Before October 24th's UFC Fight Night Poirier vs. Duffy at the 3Arena in Dublin, Ireland, journalist Ralph Welch takes a look back at the last time the UFC visited The Emerald Isle from unique perspectives. Today, we get Welch's first-hand experience. On Sunday, Oct. 18, return for Irish-fighter Aisling Daly's viewpoint.
It was a night that shook this old city, steeped in fighting tradition, to its very foundations.
It was a night where the Irish crowd broke the decibel level. And it was a night where the name Conor McGregor was heard around the world.
In hindsight, glorious hindsight, it should have come as no surprise that July 19th, 2014 would become one of the most famous dates in UFC history.
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Six weeks earlier tickets for the event had sold out within an hour. The Irish had been campaigning vociferously for the UFC to return to the Emerald Isle since 2009. That night Rich Franklin and Dan Henderson, two future legends of the sport, headlined UFC 93 and a young man by the name of Tom Egan was the sole Irishman on duty.
UFC President Dana White had insisted that given the right opportunity, he would bring the Octagon back to the fighting land that had once hosted prizefighters such as Dan Donnelly, Bernard Dunne and Steve Collins in their pomp.
That opportunity came in the shape of Conor McGregor.
McGregor had entered the UFC featherweight ranks riding a tidal wave of popularity. Dominant on the regional scene, his fanbase had long since extolled his virtues on social media, imploring UFC brass to take note of this prodigious Irish talent.
Upon signing for the world’s premier fight league, the charismatic Dubliner had plenty to say. He spoke of winning titles, leading a green horde to Las Vegas and, most importantly, he promised that he would be the man to bring the UFC back home.
We’d heard such bravado from fighters before. After all, this is the fight game - where posturing normally equates to profit. In this business it doesn’t pay to be shy.
But there was something different about McGregor. Behind the bravado was a steely self-belief.
And there was a bond between fighter and his legion of fans that few of his contemporaries could match. When he talked, they listened. When he spoke of being Ireland’s first UFC world champion, they believed.
A record-breaking 9,500 people crammed their way into The O2, this famous bearpit of a fighting arena. They’d turned up in their droves all week. Open workouts and weigh-ins, traditionally standard fare on your average Fight Week, became must-see events. They queued round the block to get a glimpse of The Man Who Would Be King.
By the time the red light flickered and the cameras went live for the prelims on UFC Fight Pass, the house was packed to the rafters. Announcer Andy Friedlander could barely make himself heard above the din.
Unlike five years previously, this was a card with plenty of national pride on display. When hometown hero Paddy “The Hooligan” Holohan forced a tap from Josh Sampo in the night’s opening exchanges, the tone was set for an evening that built noisily toward a deafening crescendo.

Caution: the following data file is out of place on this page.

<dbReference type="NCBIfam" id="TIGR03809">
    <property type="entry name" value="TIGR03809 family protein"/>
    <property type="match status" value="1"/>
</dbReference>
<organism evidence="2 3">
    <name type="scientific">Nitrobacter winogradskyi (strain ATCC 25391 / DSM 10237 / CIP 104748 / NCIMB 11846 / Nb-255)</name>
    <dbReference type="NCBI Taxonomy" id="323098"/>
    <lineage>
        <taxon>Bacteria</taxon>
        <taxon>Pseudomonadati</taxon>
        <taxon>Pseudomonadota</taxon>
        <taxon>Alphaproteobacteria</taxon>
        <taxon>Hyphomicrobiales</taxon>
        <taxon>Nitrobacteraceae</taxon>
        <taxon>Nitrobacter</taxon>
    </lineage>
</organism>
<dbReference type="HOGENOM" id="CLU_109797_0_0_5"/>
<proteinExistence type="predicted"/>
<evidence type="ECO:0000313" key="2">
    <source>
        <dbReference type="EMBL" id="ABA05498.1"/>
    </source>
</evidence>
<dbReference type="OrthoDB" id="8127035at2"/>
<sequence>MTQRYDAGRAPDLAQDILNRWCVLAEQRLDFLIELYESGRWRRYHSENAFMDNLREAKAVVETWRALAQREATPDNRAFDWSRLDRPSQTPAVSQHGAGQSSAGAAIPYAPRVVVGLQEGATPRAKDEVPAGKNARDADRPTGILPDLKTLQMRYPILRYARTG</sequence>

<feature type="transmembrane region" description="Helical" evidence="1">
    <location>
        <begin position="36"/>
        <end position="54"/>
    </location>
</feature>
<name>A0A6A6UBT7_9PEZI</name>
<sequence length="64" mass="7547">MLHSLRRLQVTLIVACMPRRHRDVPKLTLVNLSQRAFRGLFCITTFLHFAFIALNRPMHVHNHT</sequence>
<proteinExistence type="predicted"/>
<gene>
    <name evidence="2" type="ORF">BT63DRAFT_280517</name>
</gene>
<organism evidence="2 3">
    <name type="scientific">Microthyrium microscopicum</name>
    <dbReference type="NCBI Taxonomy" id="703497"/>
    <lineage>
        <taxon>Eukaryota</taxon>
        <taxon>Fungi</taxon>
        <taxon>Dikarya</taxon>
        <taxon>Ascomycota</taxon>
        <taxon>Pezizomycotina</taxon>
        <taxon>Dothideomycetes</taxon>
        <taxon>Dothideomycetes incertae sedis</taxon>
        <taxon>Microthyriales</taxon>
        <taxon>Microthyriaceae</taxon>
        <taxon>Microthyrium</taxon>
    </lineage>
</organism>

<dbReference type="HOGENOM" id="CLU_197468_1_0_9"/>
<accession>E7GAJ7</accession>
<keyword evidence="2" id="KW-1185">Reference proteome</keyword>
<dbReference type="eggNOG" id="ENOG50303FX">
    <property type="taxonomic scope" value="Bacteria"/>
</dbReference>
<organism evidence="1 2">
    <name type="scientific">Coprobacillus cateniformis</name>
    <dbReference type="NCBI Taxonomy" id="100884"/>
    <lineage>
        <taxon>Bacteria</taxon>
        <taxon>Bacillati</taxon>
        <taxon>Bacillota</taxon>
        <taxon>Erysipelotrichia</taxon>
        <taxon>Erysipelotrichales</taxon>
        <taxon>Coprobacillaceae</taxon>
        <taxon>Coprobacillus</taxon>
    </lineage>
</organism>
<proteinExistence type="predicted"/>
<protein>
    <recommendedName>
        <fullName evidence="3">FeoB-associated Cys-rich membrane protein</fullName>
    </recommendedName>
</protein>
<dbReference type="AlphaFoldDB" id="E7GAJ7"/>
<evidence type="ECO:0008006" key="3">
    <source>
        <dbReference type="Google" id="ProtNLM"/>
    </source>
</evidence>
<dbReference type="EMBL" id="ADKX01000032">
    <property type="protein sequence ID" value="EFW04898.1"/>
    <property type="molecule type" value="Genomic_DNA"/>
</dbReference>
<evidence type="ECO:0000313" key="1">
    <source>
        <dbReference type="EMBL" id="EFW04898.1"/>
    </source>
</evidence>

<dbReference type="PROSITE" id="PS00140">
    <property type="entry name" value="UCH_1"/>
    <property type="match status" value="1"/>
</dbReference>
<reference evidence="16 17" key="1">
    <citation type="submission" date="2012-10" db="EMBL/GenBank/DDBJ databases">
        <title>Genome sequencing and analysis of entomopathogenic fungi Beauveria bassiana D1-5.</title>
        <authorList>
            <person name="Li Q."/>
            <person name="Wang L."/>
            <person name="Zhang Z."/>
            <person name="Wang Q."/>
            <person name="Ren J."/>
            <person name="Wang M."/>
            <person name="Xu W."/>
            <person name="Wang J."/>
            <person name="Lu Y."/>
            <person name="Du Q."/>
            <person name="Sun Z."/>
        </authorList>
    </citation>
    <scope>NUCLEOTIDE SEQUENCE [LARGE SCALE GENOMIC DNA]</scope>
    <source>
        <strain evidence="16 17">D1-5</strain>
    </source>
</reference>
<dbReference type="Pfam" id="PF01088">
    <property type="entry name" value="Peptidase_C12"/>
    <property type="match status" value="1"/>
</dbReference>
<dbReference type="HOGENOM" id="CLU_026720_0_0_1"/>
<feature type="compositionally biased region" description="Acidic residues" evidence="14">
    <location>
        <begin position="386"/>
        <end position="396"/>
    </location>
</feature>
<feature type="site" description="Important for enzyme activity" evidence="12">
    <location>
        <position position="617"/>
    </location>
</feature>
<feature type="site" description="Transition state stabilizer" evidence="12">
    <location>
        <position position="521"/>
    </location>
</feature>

There was the extraordinary comeback from Cathal Pendred. The roar of his countrymen, imploring him to stay upright for just a few seconds more, seemed to be the only obstacle between himself and a certain loss to Mike King. Pendred staggered back to his corner and coach John Kavanagh, the mastermind of Straight Blast Gym (SBG), had sixty seconds to weave the kind of spell that made the likes of Angelo Dundee and Ray Arcel magicians of the corner. Pendred rose from the depths of defeat and choked out his foe.
Cue chaos in The O2.
The momentum was growing.
Next up into the red-hot atmosphere was Gunnar Nelson, the Nordic embodiment of icy calm. The mat wizard – an honorary Irishman due to his SBG affiliation - kept his head about him when all around were losing theirs. This time Zak Cummings was the victim.
Another one down, just one more to go.
Enter the King.
A record domestic Irish TV audience was glued to their screens as Conor McGregor strode out to the haunting sounds of Sinead O’Connor. If ever there was an ode to the fate of Diego Brandao, this was it. The Brazilian had insisted the crowd would have no effect on the result of the fight, though he could not possibly have foreseen this.
When the action started, Brandao fought valiantly. Gradually he buckled under the combined force of McGregor’s punches and a nation’s pride. They were not to be denied.
The end came courtesy of a punishing left hand. McGregor had fulfilled his promise of a first-round finish. The fight had lasted barely four minutes but the legend would last a lifetime.
Outside the revelry continued long into the night as thousands of Irish fans, who’d arrived in their droves at dusk, celebrated long past dawn. They toasted the exploits of their countrymen on a night when the spectators themselves were just as integral to the success as the sportsmen they had paid to see.
On October 24th at The O2, The UFC returns to Dublin. Donegal-born Joe Duffy will take centre stage against Dustin Poirier. Duffy, who has a perfect 2-0 record on Octagon duty to date, holds the distinction of being the last man to beat Conor McGregor.
In some parts they call Duffy “the quiet man of MMA” due to his reserved nature. Unlike McGregor, he prefers to let his talent do the talking.
It matters not in this fair city. When an Irishman goes to fight, Dublin roars its approval.
Ralph Welch has had his work featured on BT Sport, The Mirror and UFC.com amongst others. Follow him on Twitter at @RalphWelchMMA